Earlier in the semester, in one of our courses, we discussed an address of Pope Benedict’s that explained the conflict between the inheritance of Hellenistic reason in the West, and the disconnect from reason inherent to Islam in the East.  This conflict is Istanbul’s great modern challenge: it subtly hangs over the people and the streets of Istanbul.  As an example, take these movie posters, found side-by-side in a movie theatre, which depict a society living in two worlds:

At the Theatre: American Pie in Turkish.

At the Theatre: Fetih 1453, a 3-hour glorification of Sultan Mehmet's capture of Constantinople in 1453.

 

 

 

 

 

 

 

 

 

 

 

 

 

 

 

 

 

It is hard to predict what the future of this great city will bring.  It presents an odd cultural mix, having been the capital of the Roman, Byzantine, and Ottoman empires; it will be interesting to watch it change and grow in the years to come.  Will Istanbul forget its proud and varied roots?  Will it slide into a secular and culturally bereft city like many European capitals are in danger of doing?  Will it turn to radical Islam under pressure from its neighbors, or as a reaction to increasing European influence?  Or will it be, as Pope Benedict said on his 2006 visit to Turkey, “a bridge of friendship and collaboration between East and West”?  Will it remain Islamic, seek Christianity once more, or revert to its past with a brand of materialistic “paganism”?

It isn’t unlikely that Istanbul will experience a cultural upheaval of one kind or another in the years ahead.  I think it is safe to remain hopeful that it could bear much fruit; and that the people, who are kind and honest, proud but tolerant, stalwart but searching, could handle such drastic change quite well.  After all, it wouldn’t be the first time.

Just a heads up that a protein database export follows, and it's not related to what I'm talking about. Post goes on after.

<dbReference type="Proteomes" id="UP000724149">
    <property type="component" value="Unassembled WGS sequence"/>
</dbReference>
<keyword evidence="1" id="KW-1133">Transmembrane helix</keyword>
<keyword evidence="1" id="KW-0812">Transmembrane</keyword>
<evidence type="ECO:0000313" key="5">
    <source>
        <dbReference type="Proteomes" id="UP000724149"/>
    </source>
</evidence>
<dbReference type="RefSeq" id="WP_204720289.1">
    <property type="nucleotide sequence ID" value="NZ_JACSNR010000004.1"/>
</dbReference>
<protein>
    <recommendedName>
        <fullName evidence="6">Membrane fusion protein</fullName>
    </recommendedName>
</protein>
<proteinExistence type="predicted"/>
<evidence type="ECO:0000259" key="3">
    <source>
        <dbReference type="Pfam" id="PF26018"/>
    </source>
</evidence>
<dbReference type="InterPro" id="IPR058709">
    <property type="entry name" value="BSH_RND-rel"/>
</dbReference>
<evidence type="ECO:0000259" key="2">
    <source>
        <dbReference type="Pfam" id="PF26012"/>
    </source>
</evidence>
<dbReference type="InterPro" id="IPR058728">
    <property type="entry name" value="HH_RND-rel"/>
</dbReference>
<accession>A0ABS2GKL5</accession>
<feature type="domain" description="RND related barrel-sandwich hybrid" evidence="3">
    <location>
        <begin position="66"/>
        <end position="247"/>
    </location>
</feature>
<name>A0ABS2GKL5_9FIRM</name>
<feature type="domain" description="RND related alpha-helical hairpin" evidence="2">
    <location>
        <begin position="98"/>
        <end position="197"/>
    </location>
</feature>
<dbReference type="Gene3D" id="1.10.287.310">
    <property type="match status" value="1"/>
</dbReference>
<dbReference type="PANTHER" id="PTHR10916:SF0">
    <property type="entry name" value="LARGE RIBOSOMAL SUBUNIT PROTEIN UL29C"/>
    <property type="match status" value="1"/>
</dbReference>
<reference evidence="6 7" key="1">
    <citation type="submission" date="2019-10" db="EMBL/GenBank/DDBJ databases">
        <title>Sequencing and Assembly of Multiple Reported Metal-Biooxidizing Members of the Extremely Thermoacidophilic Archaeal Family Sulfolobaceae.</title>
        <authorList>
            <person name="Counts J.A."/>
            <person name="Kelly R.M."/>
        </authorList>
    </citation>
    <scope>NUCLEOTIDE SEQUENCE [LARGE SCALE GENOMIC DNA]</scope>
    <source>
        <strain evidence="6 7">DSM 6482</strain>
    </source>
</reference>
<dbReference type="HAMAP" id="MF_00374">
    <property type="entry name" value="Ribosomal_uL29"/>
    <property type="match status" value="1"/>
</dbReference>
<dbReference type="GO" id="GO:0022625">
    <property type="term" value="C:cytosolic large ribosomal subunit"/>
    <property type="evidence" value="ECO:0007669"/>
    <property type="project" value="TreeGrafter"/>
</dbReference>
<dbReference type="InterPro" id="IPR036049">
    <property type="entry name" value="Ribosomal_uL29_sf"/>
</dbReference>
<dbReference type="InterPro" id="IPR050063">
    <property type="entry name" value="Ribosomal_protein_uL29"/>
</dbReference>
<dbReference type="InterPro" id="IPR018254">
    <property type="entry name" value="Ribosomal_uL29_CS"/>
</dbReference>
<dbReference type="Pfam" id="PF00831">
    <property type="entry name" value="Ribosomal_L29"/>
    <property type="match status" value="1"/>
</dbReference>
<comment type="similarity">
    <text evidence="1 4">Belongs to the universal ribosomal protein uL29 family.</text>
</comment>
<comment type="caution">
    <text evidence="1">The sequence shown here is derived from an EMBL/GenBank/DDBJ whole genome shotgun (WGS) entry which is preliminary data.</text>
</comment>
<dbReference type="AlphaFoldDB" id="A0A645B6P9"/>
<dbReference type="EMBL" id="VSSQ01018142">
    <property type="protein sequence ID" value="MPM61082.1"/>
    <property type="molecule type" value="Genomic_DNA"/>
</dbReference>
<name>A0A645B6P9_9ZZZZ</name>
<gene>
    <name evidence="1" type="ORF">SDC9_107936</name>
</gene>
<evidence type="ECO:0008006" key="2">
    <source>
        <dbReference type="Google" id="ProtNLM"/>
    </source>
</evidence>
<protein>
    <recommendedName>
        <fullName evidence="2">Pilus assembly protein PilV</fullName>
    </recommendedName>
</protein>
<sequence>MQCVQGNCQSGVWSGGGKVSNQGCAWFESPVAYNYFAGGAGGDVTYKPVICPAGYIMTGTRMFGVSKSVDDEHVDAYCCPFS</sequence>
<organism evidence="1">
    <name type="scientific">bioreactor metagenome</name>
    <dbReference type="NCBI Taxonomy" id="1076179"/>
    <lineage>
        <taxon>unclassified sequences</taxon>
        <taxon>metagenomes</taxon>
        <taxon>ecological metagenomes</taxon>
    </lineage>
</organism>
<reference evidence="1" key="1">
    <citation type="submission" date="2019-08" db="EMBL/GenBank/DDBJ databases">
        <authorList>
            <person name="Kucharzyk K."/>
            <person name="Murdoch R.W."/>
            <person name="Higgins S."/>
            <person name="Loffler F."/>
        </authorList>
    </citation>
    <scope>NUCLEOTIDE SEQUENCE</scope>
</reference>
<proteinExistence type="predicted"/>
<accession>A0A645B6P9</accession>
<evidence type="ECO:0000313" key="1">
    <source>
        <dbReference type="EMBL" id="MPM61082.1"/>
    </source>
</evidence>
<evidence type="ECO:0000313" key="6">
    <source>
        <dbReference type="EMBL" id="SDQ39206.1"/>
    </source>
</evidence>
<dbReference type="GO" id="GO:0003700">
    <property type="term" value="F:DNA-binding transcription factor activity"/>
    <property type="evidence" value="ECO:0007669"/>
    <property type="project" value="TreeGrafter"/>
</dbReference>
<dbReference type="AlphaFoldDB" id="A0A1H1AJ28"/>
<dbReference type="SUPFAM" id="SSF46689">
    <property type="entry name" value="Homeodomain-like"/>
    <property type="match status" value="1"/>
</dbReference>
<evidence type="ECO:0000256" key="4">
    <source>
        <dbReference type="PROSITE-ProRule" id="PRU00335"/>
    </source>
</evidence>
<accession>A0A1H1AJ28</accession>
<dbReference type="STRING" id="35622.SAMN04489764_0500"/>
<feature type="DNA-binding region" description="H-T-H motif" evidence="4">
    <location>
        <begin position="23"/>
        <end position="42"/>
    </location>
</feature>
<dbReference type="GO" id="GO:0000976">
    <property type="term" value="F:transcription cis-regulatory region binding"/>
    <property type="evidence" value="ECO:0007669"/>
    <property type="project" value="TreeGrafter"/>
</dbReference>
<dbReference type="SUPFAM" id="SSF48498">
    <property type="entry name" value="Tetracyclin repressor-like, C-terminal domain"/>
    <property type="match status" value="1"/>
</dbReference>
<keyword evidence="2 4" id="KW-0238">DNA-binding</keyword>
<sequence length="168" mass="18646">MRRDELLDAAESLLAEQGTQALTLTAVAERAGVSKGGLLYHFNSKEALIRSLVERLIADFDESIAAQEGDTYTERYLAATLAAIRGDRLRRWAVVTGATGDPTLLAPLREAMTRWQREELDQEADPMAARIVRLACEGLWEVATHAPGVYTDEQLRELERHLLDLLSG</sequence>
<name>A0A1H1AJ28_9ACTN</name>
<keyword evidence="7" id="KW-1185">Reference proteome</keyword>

A fresco uncovered in the Hagia Sophia: Justinian I and Constantine I present the Hagia Sophia and Constantinople to the Virgin and Child

 

 

The Grand Bazaar

 

Me, learning.

The American Embassy

A sight for sore eyes.

 

Evan

Easter Break, Part 3: What’s at the Center

The celebration of the Lord’s passion, death, and resurrection are the culmination of the liturgical year.  This is appropriate, as the events they commemorate are the center, focus, and turning point of all human history.  On a smaller scale, I knew these three days would be the center, in many ways, of my semester abroad, which in turn was a large reason I chose Catholic Studies and thus why I came to St. Thomas at all.  I have looked forward to and will forever look back upon Good Friday, Holy Saturday, and Easter Sunday in Rome as a destination and source of many things in my life.

It was a particular blessing to have three Bernardi students participate in the Triduum liturgies at St. Peter’s in Vatican City.  I was blessed to be lector at the Good Friday service, Meghan read the story of Abraham’s near-sacrifice of Isaac for the Easter Vigil, and John brought up the gifts in St. Peter’s Square on Easter morning.